Facing a divorce in Georgia can be complicated, but it can be even more complex when children are involved. It’s important to understand the key aspects that go into obtaining child custody, visitation rights, and the crucial differences between legal and physical custody. If you’re a parent actively facing a custody case all of these issues will impact you

Obtaining Child Custody in Georgia

To obtain child custody in Georgia, parents need to navigate a legal process that considers the best interests of the child. This typically involves submitting a custody or divorce petition, attending court hearings, and demonstrating your ability to provide a stable and loving environment for your child. Courts in Georgia prioritize the child’s best interests above all else when making custody decisions.

When applying for custody in Georgia, it’s essential to understand the types of custody arrangements available:

Sole Custody: In this arrangement, one parent has primary custody, and the other typically has visitation rights. Sole custody is typically awarded when one parent is better suited to meet the child’s needs or when it’s in the child’s best interest to have one stable home.

Joint Custody: Both parents share custody, with the child spending significant time with each. Joint legal custody, where both parents make decisions together, is common and encouraged in Georgia. Joint custody aims to ensure that both parents remain actively involved in their child’s life.

Understanding Visitation Rights in Georgia

Visitation rights refer to a non-custodial parent’s right to spend time with their child. In Georgia, visitation rights are designed to maintain a meaningful relationship between the child and the non-custodial parent, even if they don’t have physical custody. The specifics of visitation can vary depending on individual circumstances, but the court’s primary concern is the child’s well-being.

Visitation schedules can be flexible and tailored to fit the child’s needs and parents’ availability. This flexibility allows for creative solutions that prioritize the child’s best interests, such as holiday visitation arrangements or supervised visitation when necessary.

The Difference Between Legal Custody and Physical Custody

In Georgia there are two types of custody and it’s important to understand what they are and how they differ:

Legal Custody

Legal custody grants a parent the authority to make important decisions regarding the child’s upbringing. This includes choices related to education, healthcare, and religious upbringing. In Georgia, joint legal custody is often favored to ensure both parents have a say in their child’s life.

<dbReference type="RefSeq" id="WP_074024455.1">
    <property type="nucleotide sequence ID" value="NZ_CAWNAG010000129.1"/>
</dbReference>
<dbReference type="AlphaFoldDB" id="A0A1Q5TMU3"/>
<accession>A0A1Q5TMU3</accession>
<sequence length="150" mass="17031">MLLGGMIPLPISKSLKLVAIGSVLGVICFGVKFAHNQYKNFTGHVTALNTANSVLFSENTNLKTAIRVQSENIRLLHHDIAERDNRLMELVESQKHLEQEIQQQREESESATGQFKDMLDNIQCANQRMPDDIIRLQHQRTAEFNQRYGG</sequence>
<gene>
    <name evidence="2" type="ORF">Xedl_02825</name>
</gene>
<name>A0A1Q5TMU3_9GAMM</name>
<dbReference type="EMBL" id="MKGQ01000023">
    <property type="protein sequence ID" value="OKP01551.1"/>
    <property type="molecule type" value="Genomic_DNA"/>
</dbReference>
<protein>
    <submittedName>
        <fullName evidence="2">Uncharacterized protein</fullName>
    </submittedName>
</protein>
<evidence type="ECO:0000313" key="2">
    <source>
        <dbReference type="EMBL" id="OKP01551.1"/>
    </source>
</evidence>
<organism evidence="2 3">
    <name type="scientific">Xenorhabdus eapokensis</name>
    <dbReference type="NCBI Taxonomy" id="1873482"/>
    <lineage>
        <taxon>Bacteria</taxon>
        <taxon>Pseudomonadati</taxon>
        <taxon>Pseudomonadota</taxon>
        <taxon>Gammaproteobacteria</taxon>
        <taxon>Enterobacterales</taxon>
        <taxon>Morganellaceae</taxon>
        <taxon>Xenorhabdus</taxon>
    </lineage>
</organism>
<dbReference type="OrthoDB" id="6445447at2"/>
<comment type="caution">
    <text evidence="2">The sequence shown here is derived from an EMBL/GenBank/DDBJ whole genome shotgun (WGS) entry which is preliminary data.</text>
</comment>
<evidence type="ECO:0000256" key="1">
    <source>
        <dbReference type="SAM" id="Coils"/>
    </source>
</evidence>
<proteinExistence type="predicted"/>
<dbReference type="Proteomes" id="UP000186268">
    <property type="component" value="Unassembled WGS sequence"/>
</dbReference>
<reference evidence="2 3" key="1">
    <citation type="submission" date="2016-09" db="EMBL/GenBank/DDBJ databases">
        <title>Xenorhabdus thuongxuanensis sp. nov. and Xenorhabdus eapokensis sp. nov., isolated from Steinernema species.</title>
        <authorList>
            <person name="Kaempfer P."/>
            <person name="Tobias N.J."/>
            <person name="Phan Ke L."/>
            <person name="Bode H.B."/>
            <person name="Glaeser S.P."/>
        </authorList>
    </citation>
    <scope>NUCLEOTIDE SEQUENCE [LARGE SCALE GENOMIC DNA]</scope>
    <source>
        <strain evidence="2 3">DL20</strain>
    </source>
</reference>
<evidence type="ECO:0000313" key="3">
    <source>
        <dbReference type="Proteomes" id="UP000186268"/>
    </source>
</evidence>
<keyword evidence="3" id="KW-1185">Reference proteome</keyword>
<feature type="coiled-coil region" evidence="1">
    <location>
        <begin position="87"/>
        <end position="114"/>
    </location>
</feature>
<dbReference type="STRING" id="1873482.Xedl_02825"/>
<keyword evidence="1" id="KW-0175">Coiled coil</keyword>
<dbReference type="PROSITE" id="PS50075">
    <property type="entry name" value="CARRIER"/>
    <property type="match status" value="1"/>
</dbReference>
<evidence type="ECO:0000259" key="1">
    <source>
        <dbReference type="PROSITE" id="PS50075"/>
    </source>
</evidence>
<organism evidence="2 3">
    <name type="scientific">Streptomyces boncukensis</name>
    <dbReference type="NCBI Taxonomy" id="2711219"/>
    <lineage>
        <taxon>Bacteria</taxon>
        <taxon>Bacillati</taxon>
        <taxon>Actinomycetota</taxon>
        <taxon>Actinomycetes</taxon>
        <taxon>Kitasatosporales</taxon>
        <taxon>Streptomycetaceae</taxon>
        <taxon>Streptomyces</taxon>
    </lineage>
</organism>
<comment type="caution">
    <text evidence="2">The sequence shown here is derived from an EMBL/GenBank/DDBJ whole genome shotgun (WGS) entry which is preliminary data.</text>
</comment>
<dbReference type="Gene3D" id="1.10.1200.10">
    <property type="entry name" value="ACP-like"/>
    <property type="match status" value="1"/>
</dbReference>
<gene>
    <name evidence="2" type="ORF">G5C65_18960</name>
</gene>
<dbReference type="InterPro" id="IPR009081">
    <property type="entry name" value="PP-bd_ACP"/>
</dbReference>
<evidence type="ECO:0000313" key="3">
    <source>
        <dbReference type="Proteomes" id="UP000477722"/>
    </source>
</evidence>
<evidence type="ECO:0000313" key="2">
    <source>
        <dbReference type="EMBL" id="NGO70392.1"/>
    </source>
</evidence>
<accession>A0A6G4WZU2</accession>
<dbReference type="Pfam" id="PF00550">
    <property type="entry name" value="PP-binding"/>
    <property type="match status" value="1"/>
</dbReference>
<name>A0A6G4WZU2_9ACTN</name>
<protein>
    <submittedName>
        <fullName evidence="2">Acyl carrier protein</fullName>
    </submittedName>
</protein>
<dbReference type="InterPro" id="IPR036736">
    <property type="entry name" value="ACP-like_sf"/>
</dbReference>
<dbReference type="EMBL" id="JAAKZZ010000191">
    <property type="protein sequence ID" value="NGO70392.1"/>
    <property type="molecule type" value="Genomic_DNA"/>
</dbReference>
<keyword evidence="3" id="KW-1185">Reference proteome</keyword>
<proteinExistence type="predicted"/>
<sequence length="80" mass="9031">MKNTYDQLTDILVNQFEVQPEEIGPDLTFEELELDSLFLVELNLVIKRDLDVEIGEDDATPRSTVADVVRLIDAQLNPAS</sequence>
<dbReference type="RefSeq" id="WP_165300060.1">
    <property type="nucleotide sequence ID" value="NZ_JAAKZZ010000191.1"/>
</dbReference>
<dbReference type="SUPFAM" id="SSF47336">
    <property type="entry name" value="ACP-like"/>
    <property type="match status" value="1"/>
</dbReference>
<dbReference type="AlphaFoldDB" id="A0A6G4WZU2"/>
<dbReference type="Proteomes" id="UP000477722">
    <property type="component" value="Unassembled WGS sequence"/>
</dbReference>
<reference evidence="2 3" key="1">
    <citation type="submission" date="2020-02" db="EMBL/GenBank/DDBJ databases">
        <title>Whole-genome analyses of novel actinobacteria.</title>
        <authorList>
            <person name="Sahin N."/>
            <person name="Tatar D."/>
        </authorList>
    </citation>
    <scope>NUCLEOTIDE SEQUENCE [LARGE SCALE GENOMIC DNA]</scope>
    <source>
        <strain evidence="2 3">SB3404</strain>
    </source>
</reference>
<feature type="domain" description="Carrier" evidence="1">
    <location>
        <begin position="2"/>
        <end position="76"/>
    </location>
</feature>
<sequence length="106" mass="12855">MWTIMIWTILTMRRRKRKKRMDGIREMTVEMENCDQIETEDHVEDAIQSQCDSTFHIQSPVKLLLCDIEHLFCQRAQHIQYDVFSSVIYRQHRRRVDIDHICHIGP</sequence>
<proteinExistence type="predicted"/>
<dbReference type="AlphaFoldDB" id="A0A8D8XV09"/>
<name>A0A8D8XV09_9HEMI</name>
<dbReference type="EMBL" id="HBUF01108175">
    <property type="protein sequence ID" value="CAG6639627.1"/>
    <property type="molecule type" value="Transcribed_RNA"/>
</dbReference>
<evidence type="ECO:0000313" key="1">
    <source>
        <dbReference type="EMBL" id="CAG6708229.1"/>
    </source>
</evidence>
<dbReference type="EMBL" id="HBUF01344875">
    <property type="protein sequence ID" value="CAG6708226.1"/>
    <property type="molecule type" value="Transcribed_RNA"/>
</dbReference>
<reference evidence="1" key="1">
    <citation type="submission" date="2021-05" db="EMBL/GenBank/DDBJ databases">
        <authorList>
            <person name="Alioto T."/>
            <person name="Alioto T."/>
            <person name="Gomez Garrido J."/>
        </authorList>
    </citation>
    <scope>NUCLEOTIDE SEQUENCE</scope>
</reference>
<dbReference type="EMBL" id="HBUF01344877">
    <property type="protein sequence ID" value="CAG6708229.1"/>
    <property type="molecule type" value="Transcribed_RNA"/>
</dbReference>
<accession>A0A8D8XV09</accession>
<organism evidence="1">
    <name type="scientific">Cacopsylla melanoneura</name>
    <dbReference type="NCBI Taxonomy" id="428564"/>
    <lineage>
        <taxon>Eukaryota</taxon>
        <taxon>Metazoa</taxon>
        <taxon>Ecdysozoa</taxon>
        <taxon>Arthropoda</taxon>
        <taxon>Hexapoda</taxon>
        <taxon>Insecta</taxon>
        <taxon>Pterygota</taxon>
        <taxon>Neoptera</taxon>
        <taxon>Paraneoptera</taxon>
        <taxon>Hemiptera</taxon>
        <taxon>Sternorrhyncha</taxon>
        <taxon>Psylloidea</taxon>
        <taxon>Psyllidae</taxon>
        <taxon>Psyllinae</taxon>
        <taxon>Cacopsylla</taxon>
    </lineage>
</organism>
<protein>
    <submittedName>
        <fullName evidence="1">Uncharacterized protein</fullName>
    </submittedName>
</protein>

Joint legal custody encourages parents to collaborate and make important decisions together, promoting the child’s well-being. It also ensures that both parents have access to important information and are involved in major decisions that impact their child’s life.

Physical Custody

Physical custody refers to where the child resides on a day-to-day basis. It determines the child’s primary residence and the schedule for spending time with the other parent. Georgia courts aim to provide stability and a nurturing environment for the child when awarding physical custody.

In Georgia, physical custody can take various forms, including:

Primary physical custody: The child primarily resides with one parent, but the other parent may have visitation rights or a shared visitation schedule.

Shared physical custody: The child spends a nearly equal amount of time with both parents, ensuring that both parents are actively involved in the child’s daily life.

Determining Custody and Visitation Rights

Georgia judges consider various factors when determining child custody and visitation rights. The court’s primary focus is always on the child’s best interests. Here are some factors that a Georgia will consider when making their decision:

  • Ability to maintain family relationships.
  • Child preference, depending upon the age of the child.
  • The capacity to provide necessary basic care.
  • Physical and psychological health of each parent.
  • Home environment.
  • Involvement in the child’s education, social, and extracurricular activities.
  • The parent who has been the primary caregiver in the past and their ability to continue as the primary caregiver.
  • Substance abuse by either parent.

It’s important to note that no single factor determines custody or visitation outcomes. Instead, judges weigh all relevant factors to make decisions that prioritize the child’s well-being.

Additionally, Georgia law encourages parents to develop a parenting plan that outlines custody and visitation arrangements. If parents can agree on these terms, the court is more likely to approve the plan, reducing the need for litigation and ensuring that the child’s needs are met.

Hiring the Right Georgia Child Custody Attorney

Navigating the complexities of child custody in Georgia can be daunting. It’s crucial to have the right legal representation on your side. At Vayman & Teitelbaum P.C., our experienced Georgia child custody attorneys understand the intricacies of Georgia family law.

Our legal team is dedicated to helping you navigate the legal process smoothly. We will work with you to develop a compelling case that demonstrates your commitment to your child’s well-being. Our goal is to secure the best possible outcome for your child custody case. Contact us today to schedule a consultation and take the first step towards protecting your child’s future.